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Comment: Re:Untie the bonuses from the schedule... (Score 1) 186

by azadrozny (#48435671) Attached to: It's Not Developers Slowing Things Down, It's the Process

If the task in front of you is so revolutionary that it has never been done before, then you really are building a prototype. This belongs in the realm of R&D which has its own theories and methodologies for handling project scheduling. However, most software projects are built using a set of known technologies. If you properly decompose your system design, an experienced developer should be able to estimate the amount of time required to code each part with a reasonable margin of error. So you are not asking for the time to build the entire data entry screen, but how long to mockup the interface, then add the data validation, then server interaction, and then the middle ware component that writes the data to the database. So not all that different from most construction projects, which all have their own creative aspects such as architectural design elements, floor plans, and color pallet for the furnishings, along with the more mundane aspects like the amount of time required to weld the support structure, and let the concrete cure.

Comment: Re:"This is windows support calling... (Score 1) 129

by azadrozny (#48425465) Attached to: Court Shuts Down Alleged $120M Tech Support Scam

My personal best is about 50 minutes, before I got bored with them. I told them I only had flaky dial-up service. I kept playing the modem connection sound, then tell them that their software was downloading. After waiting for 5 minutes, asking them rude personal questions in the interim, I tell them that I am at 90%, then shout a lot of expletives, saying that the connection went down, and need to reconnect. Once they passed me off to their tech support people because I told them the issue was on their end of the dial up connection.

Comment: Re:Benefits, but still misses the point... (Score 1) 698

by azadrozny (#48370603) Attached to: US School Installs 'Shooter Detection' System

How many people walk into police stations and start shooting? Ok, ok, I'm sure it has happened once, somewhere... Does it happen NEARLY as often as school shootings?

Armed teachers, armed parents, would solve this problem. Heck, armed teenagers would solve this problem. When my father went to school, you could still bring your .22 rifle to school, they had a shooting club and people had gun racks in the pack of their pickup trucks. No one would have dreamed of shooting up that school, 20 or 30 kids had guns there.

Police station shootings happen quite frequently: http://www.huffingtonpost.com/tag/police-station-shooting/, http://ktla.com/2014/04/07/lapd-officer-wounded-in-shooting-at-police-station/, and http://www.nbcphiladelphia.com/news/local/West-Deptford-Police-Station-Shooting-270886191.html.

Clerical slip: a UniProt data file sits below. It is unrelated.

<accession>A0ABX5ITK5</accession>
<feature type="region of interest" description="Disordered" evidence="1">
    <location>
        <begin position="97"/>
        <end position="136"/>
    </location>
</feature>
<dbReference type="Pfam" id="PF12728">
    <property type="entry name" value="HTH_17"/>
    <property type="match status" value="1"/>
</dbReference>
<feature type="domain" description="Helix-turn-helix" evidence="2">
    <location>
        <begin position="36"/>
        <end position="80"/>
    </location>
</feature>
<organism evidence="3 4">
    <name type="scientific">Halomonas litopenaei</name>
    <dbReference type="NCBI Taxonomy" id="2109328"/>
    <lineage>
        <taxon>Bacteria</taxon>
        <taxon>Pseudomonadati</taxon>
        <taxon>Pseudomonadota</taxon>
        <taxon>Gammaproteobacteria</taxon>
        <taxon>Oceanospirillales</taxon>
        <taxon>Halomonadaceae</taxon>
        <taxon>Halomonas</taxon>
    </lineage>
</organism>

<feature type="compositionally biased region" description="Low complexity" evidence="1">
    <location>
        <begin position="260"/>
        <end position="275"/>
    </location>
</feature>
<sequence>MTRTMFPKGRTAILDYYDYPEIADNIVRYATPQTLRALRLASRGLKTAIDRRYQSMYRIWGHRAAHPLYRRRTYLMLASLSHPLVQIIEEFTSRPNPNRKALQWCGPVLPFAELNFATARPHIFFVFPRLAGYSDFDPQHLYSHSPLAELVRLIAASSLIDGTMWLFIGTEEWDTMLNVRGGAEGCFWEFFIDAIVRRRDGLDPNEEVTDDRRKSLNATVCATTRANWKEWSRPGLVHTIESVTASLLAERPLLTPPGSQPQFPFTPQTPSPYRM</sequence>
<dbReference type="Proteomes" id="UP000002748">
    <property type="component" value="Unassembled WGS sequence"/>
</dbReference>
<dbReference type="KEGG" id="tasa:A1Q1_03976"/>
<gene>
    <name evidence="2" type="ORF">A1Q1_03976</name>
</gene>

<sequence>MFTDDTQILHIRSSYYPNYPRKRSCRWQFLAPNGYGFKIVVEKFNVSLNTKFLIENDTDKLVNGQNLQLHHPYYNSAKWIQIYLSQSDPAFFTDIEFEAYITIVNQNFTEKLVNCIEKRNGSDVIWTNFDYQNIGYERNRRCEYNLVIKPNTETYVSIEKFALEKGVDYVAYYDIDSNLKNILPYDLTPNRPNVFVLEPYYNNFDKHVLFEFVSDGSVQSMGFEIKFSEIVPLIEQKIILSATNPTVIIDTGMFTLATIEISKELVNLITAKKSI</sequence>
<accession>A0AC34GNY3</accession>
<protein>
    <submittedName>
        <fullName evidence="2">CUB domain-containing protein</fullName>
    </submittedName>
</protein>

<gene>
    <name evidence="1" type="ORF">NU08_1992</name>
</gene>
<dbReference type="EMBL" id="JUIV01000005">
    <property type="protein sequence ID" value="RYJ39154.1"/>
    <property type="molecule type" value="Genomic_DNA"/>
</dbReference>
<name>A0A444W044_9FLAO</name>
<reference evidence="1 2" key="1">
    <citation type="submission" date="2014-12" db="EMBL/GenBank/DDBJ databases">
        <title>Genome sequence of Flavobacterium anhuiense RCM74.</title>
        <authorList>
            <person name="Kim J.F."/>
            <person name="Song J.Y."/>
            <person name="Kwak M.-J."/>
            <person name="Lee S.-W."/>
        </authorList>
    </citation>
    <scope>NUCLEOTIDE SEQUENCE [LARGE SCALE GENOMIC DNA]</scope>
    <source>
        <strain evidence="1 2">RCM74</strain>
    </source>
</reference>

While I do agree that we may have gone too far to in disarming otherwise law-abiding citizens, I am not sure that arming every single teacher would do anything to solve the problem. In fact I can envision many scenarios where an armed teacher (or worse, a student) runs headlong into a situation where they have little to no training, likely complicating the efforts of the police to resolve the situation. The best place for that teacher to be is locked in the classroom with their students, making sure they follow the procedures proscribed for the situation.

Comment: Re:Sounds wasteful and stupid ... (Score 1) 61

by azadrozny (#48244451) Attached to: Haier Plans To Embed Area Wireless Chargers In Home Appliances

I think the article eluded to this, that there would be some communication between the device and router before the charging began. I am a bit skeptical about putting this into large appliances like the fridge, however putting this into the base of a desk lamp might work well. That being said it would probably just be better mounted on the wall, or better yet, inside the wall out of view, hardwired into house power.

Comment: Re:useful on a highway (Score 1) 215

by azadrozny (#48240789) Attached to: "Police Detector" Monitors Emergency Radio Transmissions

According to the summary, the radios passively send signals to the tower every few seconds, so you need not transmit a message to be detected. I do agree however that these are likely not useful for detecting speed traps, as you would likely detect officers on parallel side streets, generating a lot of false positives, especially in dense urban areas.

Comment: Re:someohow I think (Score 4, Interesting) 215

by azadrozny (#48240685) Attached to: "Police Detector" Monitors Emergency Radio Transmissions